Reason and Radley Balko take down a particularly authoritarian David Brooks column that ends with this bit:
To have good leaders you have to have good followers — able to recognize just authority, admire it, be grateful for it and emulate it.
I have this vague memory that we learned something about the downside of blindly following authority in the last century.

This column is, of course, one more example of why I am not a republican.

Movie: Bernie

Bernie is great fun to watch, and the serious undertones regarding the meaning of guilt and innocence, the design of  optimal punishment regimes, and the reality of small town justice will stick with you afterwards.

The NYT likes it too.

It is, of course, especially fun to watch in a certain very smug small midwestern college town, where some dingdongs in the audience actually applauded after the MSNBC ad that preceded the show and featured some nationalist ranting by Rachel Maddow. [I tried to find the exact ad online but was unsuccessful - it was about windmills.]


Life at Google X

An interview with Sebastian Thrun of Google X, Google's big think research institute.

The whole thing is interesting, including in particular the bits about the artifical intelligence class that he co-taught on-line. There are big changes ahead in higher education as instruction moves, in part, on-line, but challenges remain in terms of identity verification.

Via instapundit.

New word of the day: vajazzle

Here is the urban dictionary definition and here is an upscale vajazzle provider (with Swarovski loose cut crystals no less).

Amazing what you can learn on English television.

Assorted links

1. Unexpected benefits of exercise.

2. Some good advice on getting things done.

3. Runway models falling (this is kind of sad, really, but also provides a good reminder of the value of both sensible shoes and of non-slick walking surfaces).

4.A piss-poor policy proposal from Sweden's Left Party.

5. Ministerial treehouse.

#3 and #5 via Cheap Talk.

Higher education moment of zen

"Some [state] flagship [universities] are only at half mast"

Charlie Brown

Saturday, June 16, 2012

Tuesday, June 12, 2012

Reading Fifty Shades of Grey in Brevard County, Florida

The Smoking Gun reports on correspondence from the locals inspired by the news that Brevard County had banned the S & M romance novel Fifty Shades of Grey from its shelves.

Methinks that the woman who noted that the book is "not the work of God" needs a reminder that the church and the state are different things, and that really, it is best that way.

It is not obvious to me that, more generally, tax dollars should be devoted to subsidizing the reading of romance novels, sexy or not, but if they are, the novels in question should be picked based on something other than religious criteria.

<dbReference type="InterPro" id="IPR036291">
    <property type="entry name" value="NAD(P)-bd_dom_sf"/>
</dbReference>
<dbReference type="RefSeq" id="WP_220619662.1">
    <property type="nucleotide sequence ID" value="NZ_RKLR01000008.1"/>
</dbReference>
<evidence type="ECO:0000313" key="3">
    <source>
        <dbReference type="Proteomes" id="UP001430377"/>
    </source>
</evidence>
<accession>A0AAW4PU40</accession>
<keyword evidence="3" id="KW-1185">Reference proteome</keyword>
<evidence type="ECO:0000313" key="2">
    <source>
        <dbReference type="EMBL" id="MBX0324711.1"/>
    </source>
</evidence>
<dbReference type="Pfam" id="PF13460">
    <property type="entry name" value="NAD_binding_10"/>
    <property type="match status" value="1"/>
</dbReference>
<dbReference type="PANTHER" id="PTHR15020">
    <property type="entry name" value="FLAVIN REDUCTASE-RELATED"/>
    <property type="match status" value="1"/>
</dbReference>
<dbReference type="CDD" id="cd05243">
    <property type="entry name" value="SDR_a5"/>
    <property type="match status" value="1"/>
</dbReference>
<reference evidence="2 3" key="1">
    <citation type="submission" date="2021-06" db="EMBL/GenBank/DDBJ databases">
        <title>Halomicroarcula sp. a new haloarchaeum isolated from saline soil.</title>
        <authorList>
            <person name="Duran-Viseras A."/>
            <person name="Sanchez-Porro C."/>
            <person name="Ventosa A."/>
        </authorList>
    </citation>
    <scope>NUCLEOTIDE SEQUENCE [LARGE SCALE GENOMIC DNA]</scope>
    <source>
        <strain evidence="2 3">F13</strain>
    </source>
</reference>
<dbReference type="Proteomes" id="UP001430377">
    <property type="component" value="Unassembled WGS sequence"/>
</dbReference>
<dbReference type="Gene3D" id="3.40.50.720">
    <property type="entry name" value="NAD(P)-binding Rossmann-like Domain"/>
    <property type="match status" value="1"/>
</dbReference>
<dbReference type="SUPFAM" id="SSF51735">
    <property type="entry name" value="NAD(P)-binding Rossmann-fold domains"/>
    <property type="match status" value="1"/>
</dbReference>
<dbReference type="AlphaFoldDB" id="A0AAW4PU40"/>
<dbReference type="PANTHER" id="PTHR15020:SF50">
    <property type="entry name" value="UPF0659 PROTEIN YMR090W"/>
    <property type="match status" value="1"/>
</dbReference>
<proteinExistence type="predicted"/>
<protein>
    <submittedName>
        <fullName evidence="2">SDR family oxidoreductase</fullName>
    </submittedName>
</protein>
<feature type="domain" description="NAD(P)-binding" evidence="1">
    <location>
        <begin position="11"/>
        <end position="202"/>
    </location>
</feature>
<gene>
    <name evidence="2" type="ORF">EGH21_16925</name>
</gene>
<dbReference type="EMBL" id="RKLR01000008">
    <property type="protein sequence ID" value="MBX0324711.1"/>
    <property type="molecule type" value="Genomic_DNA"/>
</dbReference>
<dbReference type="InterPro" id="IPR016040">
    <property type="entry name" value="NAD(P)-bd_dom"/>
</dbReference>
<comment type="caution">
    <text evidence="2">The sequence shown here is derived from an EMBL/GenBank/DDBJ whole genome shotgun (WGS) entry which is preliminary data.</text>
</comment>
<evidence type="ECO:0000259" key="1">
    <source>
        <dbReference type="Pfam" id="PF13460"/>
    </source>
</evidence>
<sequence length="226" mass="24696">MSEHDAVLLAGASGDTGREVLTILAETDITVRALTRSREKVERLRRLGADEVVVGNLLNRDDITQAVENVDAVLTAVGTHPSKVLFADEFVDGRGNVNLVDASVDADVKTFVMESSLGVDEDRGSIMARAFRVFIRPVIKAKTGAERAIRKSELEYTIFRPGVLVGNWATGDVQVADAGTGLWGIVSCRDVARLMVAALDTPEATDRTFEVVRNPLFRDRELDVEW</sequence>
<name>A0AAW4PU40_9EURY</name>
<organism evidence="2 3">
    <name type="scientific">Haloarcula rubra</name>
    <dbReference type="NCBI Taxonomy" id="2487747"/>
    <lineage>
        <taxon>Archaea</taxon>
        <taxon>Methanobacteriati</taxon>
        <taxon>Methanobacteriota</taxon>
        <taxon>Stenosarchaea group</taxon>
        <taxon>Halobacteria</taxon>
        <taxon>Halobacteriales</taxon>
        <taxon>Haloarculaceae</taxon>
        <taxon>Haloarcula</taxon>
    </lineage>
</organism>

Monday, June 4, 2012

Social psychology study of the day: noticing people on the street

Atlantic Cities describes a study in which a female student either gave an "air gaze" (looked without seeing), acknowledged, or acknowledged and smiled at, 282 randomly chosen passers-by on a university campus. A researcher then came by afterwards and asked about how connected people felt. Good fun.

Perhaps not surprisingly, Atlantic Cities emphasizes that the next study should look at contextual variation. I would say the next study should vary characteristics of the person giving the signals (and, what is not unrelated, have more than one person giving the signals). Perhaps we will see a Dan Hamermesh study on whether beautiful people do a better or worse job of generating feelings of social connection sometime soon ...

Also, while the summary is explicit that the subjects were randomly chosen, it is not clear that the treatments were; this matters.

Bonus statistics question: is the sample size in this study one or 282?

Headlines the editor forgot to review, Spanish edition

Hat tip: Arthur Robson on Facebook

Sunday, June 3, 2012

Border Patrol Follies

The NYT reports on the effects, largely if not entirely negative, of increased border enforcement in Forks, Washington, out on the Olympic peninsula.

Last year, however, a Border Patrol agent based in Port Angeles testified before Congress that he and other agents there considered it a “black hole” with “no purpose, no mission.” The agent, Christian Sanchez, said his supervisors told him “to just drive” around the peninsula during his shift.
That flushing sound you hear is your tax dollars.

Hat tip: Ken Troske

Can you tell me how to get to Guantanamo Bay?

Sesame Street as torture.

Some parents might agree.

Hat tip: Charlie Brown

The value of Mayor Bloomberg's time

Reason has a fine takedown of this silly soft drink policy proposal.

My (assuming he makes the right decision) future colleague Justin Wolfers tweets (at 2:14 PM on 5/31):
When libertarians fret about carrying two small cups of soda instead of one Big Gulp, they impress me with their passion for tiny nonsense.
Now Justin is a very busy fellow, so I am sure that it was merely an oversight on his part that he failed to write what he surely actually had in mind, which is:
When New York mayors fret about people carrying two small cups of soda instead of one Big Gulp, they impress me with their passion for tiny nonsense.
N.B. I think there is some way to actually link to tweets, but not being a twitter, I don't know what it is.

Hat tip on the Wolfers tweet: Scott Wood

Saturday, June 2, 2012